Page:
Understanding Form W-4: A Guide To Compliance For Employers

Photo of coffee and tax forms - form w-4

When you’re hiring, the amount of paperwork you have to keep track of can be overwhelming. Even if new employees are responsible for completing the necessary documents, like Form W-4, they still may have general questions about what they need to do – and turn to you for help.

It’s important that onboarding documents be filled out correctly, so you’ll want to be familiar with the rules.

Complete Payroll Solutions has a team of certified HR professionals who assist companies throughout the Northeast with a wide range of employee management tasks, starting with when you recruit and onboard workers.

One question we hear a lot from clients is “What do I need to know about Form W-4?” To help you understand what you and your workers need to do to comply with the form’s requirements, here’s what we’ll address:

  • What Form W-4 is used for
  • Who fills out a W-4
  • How to fill out Form W-4
  • W-4 recordkeeping requirements

After reading this article, you’ll have the insight you need into Form W-4 to help answer questions from new hires about how to fill it out correctly.

What is Form W-4 used for?

Form W-4 is an IRS document that employees must complete to let their employers know how much money to withhold from their paycheck for federal taxes. This amount is based on several factors, including:

  • Filing status
  • Dependents
  • Other income
  • Anticipated credits and deductions

The amount an employee authorizes to be withheld then counts towards the annual income tax due at the end of the year. If they overpay their taxes based on the withholdings they indicate on the W-4, they’ll be entitled to a refund. Conversely, if their taxes are underpaid, then they’ll have to pay more to the IRS at tax time and may even risk penalties.

In addition to having new hires complete a Form W-4, it should also be filled out when an employee’s personal or financial situation changes, such as when they get married or have a child. To help employees avoid big surprises in April, it’s a good idea to remind them to consider completing a new Form W-4 each year. There’s no limit on the number of times an employee can fill out a new W-4.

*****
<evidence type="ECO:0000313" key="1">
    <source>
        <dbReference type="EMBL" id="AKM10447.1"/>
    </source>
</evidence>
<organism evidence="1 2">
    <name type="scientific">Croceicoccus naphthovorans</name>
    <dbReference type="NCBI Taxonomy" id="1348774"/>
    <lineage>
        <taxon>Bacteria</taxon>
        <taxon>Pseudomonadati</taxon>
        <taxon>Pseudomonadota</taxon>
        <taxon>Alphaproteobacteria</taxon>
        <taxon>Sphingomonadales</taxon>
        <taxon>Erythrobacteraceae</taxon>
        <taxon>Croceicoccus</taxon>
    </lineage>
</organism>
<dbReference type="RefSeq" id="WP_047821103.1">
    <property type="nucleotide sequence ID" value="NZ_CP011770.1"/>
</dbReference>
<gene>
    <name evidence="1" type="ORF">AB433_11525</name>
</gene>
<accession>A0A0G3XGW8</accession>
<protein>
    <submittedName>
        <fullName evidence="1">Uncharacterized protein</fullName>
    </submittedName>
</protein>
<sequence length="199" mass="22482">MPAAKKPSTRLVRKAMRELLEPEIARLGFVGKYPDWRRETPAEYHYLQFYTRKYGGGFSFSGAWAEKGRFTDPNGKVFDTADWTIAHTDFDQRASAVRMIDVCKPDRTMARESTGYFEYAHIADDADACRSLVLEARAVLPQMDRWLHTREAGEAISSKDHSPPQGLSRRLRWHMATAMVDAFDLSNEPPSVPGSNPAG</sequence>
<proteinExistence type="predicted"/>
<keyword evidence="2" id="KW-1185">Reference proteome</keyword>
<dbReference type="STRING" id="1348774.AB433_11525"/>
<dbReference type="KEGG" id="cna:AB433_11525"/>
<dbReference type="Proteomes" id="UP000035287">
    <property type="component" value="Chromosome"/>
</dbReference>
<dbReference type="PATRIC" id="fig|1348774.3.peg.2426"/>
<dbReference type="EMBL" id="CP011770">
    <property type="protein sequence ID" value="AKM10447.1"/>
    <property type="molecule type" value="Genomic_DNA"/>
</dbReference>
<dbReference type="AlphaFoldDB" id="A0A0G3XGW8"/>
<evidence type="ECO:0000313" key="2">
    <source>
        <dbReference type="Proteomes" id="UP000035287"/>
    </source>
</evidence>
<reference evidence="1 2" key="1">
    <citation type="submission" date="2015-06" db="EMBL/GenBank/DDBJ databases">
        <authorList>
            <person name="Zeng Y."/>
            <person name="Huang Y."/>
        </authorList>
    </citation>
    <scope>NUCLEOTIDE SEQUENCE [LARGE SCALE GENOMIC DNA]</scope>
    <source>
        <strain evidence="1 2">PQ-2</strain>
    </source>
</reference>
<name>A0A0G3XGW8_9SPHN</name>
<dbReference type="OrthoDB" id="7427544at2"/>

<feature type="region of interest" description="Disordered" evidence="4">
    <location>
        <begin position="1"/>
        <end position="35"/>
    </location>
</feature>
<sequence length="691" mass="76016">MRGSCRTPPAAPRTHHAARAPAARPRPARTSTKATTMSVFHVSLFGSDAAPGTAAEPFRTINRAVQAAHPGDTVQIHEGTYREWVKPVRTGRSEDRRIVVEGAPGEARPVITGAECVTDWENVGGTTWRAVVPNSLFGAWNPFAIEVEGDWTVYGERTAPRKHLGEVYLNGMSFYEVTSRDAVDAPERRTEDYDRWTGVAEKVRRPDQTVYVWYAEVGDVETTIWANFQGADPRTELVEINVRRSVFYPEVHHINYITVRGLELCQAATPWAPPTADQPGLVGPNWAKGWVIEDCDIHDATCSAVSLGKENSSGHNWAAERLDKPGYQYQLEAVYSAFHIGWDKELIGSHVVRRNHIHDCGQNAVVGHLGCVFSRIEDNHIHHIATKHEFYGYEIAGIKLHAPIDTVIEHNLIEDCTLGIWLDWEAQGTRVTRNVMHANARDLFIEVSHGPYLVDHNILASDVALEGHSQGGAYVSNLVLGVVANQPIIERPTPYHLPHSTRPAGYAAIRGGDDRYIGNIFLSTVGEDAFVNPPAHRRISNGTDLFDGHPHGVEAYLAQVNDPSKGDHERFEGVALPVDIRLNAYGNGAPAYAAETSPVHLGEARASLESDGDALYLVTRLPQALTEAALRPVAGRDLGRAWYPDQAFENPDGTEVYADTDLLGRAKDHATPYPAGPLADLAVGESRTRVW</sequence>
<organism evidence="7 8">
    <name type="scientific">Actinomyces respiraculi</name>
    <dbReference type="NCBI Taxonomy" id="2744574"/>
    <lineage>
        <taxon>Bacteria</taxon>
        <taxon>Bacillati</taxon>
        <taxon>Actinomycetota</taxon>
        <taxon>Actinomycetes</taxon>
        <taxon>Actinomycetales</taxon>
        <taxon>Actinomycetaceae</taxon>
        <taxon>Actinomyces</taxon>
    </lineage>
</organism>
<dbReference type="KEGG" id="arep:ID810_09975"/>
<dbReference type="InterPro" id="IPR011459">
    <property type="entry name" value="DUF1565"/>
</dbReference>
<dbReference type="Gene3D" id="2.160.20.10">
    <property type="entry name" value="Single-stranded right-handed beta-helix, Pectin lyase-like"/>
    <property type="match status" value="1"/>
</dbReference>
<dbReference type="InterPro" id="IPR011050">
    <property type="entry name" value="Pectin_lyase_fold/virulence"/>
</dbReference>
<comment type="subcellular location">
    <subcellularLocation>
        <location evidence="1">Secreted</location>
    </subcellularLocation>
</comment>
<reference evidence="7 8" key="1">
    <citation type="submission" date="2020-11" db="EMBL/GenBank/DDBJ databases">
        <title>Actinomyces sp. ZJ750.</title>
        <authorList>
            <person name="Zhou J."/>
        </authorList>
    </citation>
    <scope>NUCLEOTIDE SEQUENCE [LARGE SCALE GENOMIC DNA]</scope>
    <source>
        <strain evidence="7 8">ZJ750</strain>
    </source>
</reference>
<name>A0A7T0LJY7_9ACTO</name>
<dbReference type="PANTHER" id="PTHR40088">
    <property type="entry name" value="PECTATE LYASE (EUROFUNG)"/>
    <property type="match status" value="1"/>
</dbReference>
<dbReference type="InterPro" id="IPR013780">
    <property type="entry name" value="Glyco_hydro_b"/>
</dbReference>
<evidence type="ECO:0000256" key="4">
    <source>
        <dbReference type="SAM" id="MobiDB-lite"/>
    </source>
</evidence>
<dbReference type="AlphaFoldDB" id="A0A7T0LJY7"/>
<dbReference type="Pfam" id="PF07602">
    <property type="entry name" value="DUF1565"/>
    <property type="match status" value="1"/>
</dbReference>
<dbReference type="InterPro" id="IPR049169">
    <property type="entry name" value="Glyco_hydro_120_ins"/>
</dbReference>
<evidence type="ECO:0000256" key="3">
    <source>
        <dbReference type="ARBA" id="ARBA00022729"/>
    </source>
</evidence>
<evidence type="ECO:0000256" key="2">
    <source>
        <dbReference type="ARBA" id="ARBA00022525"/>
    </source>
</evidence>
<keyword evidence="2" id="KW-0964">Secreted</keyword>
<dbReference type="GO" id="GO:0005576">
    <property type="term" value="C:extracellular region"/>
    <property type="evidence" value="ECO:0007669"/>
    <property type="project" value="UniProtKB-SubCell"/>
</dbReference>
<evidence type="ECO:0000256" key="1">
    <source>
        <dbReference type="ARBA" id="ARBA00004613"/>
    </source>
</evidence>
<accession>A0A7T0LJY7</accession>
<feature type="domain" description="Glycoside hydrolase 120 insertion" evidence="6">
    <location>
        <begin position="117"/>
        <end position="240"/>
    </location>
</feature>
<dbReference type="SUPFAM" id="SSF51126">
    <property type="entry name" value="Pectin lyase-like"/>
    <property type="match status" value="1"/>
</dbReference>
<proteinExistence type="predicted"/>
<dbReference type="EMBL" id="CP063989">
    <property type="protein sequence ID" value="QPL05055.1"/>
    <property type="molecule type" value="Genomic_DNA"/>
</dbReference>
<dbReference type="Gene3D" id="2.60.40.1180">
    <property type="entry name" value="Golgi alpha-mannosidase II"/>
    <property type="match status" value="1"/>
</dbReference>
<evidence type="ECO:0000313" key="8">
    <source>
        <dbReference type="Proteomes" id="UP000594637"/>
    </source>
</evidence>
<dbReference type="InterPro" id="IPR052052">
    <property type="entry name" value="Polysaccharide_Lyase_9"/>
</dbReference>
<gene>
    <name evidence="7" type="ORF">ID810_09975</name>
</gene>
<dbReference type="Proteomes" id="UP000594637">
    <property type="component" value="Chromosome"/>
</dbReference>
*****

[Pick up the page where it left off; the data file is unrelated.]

Once you receive a new form, you’ll need to begin withholding at the revised amounts no later than the first payroll period ending on or after the 30th day after the employee provided it to you.

If an employee doesn’t have any changes to their W-4, then the W-4 on file remains in effect until an employee provides a new one. 

Who is responsible for filling out a W-4?

As an employer, you are required to provide a Form W-4 to each new employee. This can be either a hard copy form or you can set up an electronic system for receiving Forms W-4 from your employees as long as it complies with IRS regulations.

Once an employee has the form, they are responsible for the completion and accuracy of the document. The only step you as an employer need to take is to enter your name, address, and Employer Identification Number (EIN) at the bottom as well as the first date of the worker’s employment.  

Be sure to have new employees complete the form as soon as possible but at least before you issue their first paycheck. If the employee doesn’t return a form, then you’ll withhold tax as if they were single, with no withholding allowances. 

How do employees fill out Form W-4?